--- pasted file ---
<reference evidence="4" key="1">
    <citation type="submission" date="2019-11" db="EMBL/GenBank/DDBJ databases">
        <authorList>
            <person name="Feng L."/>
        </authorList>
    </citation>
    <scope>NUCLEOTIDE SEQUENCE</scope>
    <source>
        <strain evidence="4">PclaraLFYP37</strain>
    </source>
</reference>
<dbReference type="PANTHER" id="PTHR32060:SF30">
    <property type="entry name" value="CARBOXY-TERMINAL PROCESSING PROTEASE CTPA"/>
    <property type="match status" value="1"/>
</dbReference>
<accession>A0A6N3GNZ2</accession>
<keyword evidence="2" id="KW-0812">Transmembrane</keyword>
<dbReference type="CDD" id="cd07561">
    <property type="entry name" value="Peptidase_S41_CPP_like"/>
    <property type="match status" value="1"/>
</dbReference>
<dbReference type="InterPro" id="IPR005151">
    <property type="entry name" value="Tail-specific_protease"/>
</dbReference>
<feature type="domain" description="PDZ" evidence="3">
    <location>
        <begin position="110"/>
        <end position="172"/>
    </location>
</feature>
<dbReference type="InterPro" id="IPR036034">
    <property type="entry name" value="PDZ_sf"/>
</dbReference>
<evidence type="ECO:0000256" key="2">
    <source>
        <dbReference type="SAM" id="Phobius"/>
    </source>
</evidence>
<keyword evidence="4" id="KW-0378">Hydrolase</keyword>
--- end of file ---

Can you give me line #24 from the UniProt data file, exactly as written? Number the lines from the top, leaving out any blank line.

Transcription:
</dbReference>